A new bicycle-sharing program from overseas is quickly starting to establish itself further in the Greater Boston area, increasing pressure on Boston-based Hubway.
Ofo, the Beijing-based bike-sharing company, launched Monday in Revere, making it the third city in the United States to embrace the company after Worcester, according to a press release from the Revere Mayor Brian Arrigo’s office.
The service costs $1 an hour, and does not require customers to return bikes to designated stations, making ofo the first and largest station-free bike sharing company in the world, according to the release.
In order to operate an ofo bike, individuals must first download the company’s phone application, and then they are free to rent and park the bike in any legal area, according to the release.
Joe Gravellese, aide to the mayor of Revere, wrote in an email ofo first approached the City to see if the company could officially operate there.
“After a series of meetings, we determined allowing them to offer the pilot program was in the public interest,” Gravellese wrote.
Gravellese wrote ofo provides a wealth of opportunities for meeting residents’ transportation needs, and this encouraged the city to agree to a pilot program.
“A bike share could create useful opportunities for Revere residents to connect with transit, errands, and leisure, and this model comes at no expense to the taxpayer,” Gravellese wrote.
As ofo has become established in these two Massachusetts towns, Hubway has big plans for the future as well. Beginning in 2018, the company plans a major expansion to their services, including over 100 new stations, and over 1,000 new bikes, according to Hubway.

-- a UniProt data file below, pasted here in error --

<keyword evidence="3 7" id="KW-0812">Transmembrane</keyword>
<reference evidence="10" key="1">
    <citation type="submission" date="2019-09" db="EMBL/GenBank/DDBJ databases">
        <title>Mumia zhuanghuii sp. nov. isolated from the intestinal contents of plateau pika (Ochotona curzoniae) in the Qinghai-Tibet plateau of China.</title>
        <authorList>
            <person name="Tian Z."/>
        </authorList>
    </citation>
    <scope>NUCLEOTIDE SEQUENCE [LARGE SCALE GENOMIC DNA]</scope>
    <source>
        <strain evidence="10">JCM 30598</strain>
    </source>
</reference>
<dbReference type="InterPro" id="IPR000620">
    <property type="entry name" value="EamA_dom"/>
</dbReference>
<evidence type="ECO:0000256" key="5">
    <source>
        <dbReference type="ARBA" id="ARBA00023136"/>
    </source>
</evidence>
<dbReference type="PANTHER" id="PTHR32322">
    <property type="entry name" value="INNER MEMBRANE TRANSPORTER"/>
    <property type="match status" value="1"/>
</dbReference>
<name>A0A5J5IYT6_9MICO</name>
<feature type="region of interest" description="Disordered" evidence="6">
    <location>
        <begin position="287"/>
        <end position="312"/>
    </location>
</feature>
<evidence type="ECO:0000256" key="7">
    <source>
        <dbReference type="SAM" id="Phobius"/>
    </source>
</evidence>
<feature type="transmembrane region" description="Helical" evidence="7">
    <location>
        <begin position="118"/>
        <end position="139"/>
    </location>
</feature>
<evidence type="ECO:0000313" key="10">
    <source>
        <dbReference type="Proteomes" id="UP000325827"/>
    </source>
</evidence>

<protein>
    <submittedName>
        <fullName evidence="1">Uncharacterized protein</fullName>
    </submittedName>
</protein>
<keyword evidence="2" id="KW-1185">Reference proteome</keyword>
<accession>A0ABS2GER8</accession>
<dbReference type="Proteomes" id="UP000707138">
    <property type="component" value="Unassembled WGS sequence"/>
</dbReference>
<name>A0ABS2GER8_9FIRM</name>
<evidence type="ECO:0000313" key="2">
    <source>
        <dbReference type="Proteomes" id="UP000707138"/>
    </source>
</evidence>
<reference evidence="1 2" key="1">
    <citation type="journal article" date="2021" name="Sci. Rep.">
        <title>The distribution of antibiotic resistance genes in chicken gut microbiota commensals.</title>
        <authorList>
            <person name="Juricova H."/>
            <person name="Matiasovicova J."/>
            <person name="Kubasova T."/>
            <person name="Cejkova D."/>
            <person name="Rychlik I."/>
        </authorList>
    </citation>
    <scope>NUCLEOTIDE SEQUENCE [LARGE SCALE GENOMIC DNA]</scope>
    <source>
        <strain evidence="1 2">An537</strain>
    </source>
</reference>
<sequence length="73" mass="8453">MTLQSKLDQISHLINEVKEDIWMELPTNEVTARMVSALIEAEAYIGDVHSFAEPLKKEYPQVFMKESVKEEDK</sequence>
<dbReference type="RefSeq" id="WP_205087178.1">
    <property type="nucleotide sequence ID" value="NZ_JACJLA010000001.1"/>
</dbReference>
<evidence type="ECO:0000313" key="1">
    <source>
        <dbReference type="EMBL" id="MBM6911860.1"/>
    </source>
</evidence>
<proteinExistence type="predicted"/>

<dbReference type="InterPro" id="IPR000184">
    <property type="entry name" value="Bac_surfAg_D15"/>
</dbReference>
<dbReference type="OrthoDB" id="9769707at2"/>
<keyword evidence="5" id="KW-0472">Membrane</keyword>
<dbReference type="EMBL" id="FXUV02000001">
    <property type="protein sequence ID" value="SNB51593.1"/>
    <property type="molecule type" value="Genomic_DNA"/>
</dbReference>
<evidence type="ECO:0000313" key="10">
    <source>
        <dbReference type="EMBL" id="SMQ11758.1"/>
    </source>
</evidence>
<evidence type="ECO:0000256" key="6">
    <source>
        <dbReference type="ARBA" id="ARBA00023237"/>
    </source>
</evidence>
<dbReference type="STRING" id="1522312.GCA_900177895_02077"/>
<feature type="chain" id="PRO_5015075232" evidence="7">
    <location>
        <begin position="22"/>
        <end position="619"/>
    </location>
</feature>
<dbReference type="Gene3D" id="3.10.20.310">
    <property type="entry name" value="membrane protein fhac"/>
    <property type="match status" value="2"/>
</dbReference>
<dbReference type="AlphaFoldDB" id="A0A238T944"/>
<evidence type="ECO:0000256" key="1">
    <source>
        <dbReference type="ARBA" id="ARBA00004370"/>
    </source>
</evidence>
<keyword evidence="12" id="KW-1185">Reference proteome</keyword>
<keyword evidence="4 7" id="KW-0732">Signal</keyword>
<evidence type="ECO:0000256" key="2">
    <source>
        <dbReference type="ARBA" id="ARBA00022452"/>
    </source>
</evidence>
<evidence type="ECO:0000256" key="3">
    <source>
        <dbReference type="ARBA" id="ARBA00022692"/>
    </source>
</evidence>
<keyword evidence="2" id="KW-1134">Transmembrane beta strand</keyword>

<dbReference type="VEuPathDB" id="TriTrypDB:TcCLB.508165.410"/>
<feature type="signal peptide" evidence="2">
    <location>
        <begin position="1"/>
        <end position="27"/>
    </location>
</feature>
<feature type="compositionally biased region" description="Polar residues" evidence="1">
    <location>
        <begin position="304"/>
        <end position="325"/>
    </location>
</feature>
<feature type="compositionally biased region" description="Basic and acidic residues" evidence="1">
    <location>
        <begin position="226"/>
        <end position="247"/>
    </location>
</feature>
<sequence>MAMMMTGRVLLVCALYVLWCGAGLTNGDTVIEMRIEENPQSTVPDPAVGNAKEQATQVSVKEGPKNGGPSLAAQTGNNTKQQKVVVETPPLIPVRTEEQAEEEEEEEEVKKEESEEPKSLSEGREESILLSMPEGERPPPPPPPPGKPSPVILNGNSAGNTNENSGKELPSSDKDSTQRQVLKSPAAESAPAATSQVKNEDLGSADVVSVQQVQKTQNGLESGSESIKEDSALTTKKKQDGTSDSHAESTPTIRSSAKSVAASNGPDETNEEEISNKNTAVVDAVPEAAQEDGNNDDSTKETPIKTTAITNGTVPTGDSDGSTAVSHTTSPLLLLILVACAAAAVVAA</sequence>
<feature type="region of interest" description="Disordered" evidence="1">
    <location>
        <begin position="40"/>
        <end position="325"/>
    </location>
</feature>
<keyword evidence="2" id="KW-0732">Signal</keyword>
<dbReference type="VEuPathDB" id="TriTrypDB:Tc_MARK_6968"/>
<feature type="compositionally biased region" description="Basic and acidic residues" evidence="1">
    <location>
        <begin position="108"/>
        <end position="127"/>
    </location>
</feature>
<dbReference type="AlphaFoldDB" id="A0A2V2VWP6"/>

Becca Wolfson, the executive director of the Boston Cyclists Union, said she is not sure if ofo will provide the same benefits to residents as Hubway.
“Hubway has a low-income membership, companies’ assistance for employee discounts [and] it’s more accessible,” Wolfson said. “We hear that dock less bike share companies don’t have that same civic beauty.”
Wolfson said she believes competition between the two companies may be beneficial for the City.
“Competition can be healthy — it can bring some effort to improve operations currently,” Wolfson said. “I’d hope that these dock-less systems would be deployed in a way that are like Hubway.”
In Boston, there has been an increase in bike riders, which makes it a good city for both companies to operate in, Wolfson said.
“Part of that [increase in riders] has been the improvement in infrastructure,” Wolfson said. “In Cambridge, Somerville, Boston and even Brookline, we are adding protected bike lanes.”
Carlos Rufin, a professor of international business at Suffolk University, wrote in an email that if ofo comes to Boston, they will be competing with Hubway, a bike-sharing service that is already prosperous in the city.
Rufin wrote he does not foresee Hubway suffering a major impact as a result of ofo’s introduction in the state.
“I don’t think that [Hubway] will be affected negatively because they serve a much bigger and dense area,” Rufin wrote. “But small bike-sharing businesses in Worcester and Revere, if there are any, may be displaced by ofo.”
Several Boston residents said if ofo was to be established in the city, it may provide competition to Hubway because of the company’s station-free service.
Melissa Turek, 32, of Seaport, said while she does not use bike-sharing programs because of safety concerns, ofo appears to be convenient for riders.
“They are great for people who want to use them, but it is too dangerous for me to use,” Turek said. “I like the idea of not having to return it to the same place.”
Mike Wolner, 25, of Back Bay, said while he does not use bike-sharing services, he would use ofo instead of Hubway.
“Ofo sounds more convenient than Hubway,” Wolner said. “I wouldn’t prefer [Hubway] over ofo if I don’t have to bring a bike back.”
Harry Lee, 27, of the South End, said he would prefer to use ofo over Hubway because of its station-free operating system.
“I was going to get a membership for Hubway, but I don’t live close to any of the stations so it was uncomfortable since I have to walk 10 minutes or so just to get a ride,” Lee said. “So if I can park anywhere and pick up somewhere near it would be better.”